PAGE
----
Two improvisatory musicians camp out on the extremes in this wonderful collection for vocals and variously facilitated low frequencies, in which Kidambi’s voice flutters and stutters above Stewart’s palette of bass bow and magma flow. Aptly it’s in two contrasting parts, with the 11-minute “Exaltation” the blurry midpoint between the crumbling distortion of the first half and the acoustic voice/double bass duets of the second. The record demonstrates the unclean divide between supposed opposites, as evidenced in the players’ mimicry of eachother (Kidambi replicating Stewart’s bowing action with palpitated vowels) and how they verge on becoming a solitary hybrid texture (Kidambi inserting herself into Stewart’s wall of noise like a jagged nail). While clearly relishing the gulf that yawns between their two respective frequency bands, the two players seem to be fighting against an energetic attraction that would otherwise see them smashed into one. They’re only ever a concentration-lapse away from fusing together, indistinguishably, in the mid-frequencies.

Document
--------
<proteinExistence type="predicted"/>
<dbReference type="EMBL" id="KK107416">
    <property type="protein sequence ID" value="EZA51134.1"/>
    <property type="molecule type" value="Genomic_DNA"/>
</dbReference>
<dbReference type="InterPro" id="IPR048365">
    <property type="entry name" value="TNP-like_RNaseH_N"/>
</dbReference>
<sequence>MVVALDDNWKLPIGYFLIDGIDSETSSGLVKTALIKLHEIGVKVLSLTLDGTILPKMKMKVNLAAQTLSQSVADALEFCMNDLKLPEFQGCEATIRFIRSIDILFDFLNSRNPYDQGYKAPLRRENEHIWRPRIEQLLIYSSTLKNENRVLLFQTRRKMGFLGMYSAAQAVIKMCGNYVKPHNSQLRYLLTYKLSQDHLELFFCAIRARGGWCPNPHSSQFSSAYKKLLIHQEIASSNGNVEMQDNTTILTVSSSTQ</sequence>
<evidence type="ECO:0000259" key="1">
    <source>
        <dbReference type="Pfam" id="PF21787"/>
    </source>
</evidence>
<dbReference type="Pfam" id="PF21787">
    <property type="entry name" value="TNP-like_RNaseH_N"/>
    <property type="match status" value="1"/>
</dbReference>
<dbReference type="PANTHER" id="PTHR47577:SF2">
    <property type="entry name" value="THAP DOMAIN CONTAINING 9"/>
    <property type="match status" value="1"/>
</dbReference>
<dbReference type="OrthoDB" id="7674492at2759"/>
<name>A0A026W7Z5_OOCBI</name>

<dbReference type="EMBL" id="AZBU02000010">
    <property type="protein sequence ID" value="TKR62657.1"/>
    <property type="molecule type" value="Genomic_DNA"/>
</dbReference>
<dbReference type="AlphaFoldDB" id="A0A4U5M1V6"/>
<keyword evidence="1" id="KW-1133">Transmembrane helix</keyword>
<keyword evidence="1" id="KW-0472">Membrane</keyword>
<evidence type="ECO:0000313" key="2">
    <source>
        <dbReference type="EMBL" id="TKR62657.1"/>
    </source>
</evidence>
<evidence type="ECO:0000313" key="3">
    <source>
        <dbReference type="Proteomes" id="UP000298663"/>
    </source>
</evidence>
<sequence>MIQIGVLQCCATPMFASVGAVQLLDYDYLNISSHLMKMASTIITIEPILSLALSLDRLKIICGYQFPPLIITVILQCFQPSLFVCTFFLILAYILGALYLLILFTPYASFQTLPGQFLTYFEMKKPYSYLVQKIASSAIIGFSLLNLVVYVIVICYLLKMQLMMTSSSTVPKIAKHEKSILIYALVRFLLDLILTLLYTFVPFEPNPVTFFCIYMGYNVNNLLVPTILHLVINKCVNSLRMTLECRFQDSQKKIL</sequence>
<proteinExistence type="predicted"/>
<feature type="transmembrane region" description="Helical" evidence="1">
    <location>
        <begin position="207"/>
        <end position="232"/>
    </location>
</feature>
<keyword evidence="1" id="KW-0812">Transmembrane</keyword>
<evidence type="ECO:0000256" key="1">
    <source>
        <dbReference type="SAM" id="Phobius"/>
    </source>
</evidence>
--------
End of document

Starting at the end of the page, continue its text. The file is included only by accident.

Certain moments arrive as sudden jolts: the flat distorted “oooooh” Kidambi delivers over Stewart’s swirling cauldron of music boxes on “Circulation”, the noise bubbles and unoiled vocal seesaw on “Postmonition”…and then there’s the mercurial hush of closer “Telepathy”, which slips between melted-down jazz ballad and skittering insects and back again. The players are each continually pulling handbrake turns, wrenching away from the present idea and cutting a drastically different jag, prompting the other to recalibrate. When Stewart’s noise on “Premonition” rouses to an emulation of a helicopter, Kidambi begins to sounds like she’s being rattled by the force of the chopping blades, struck by an involuntary vibrato; on “Medium”, Stewart unexpectedly lays down some bouncy bow swoops, which Kidambi promptly uses as trampolines for whooping vowels. Unwavering vigilance is the key, and one can almost see the lines of expressive affinity that bind the two players.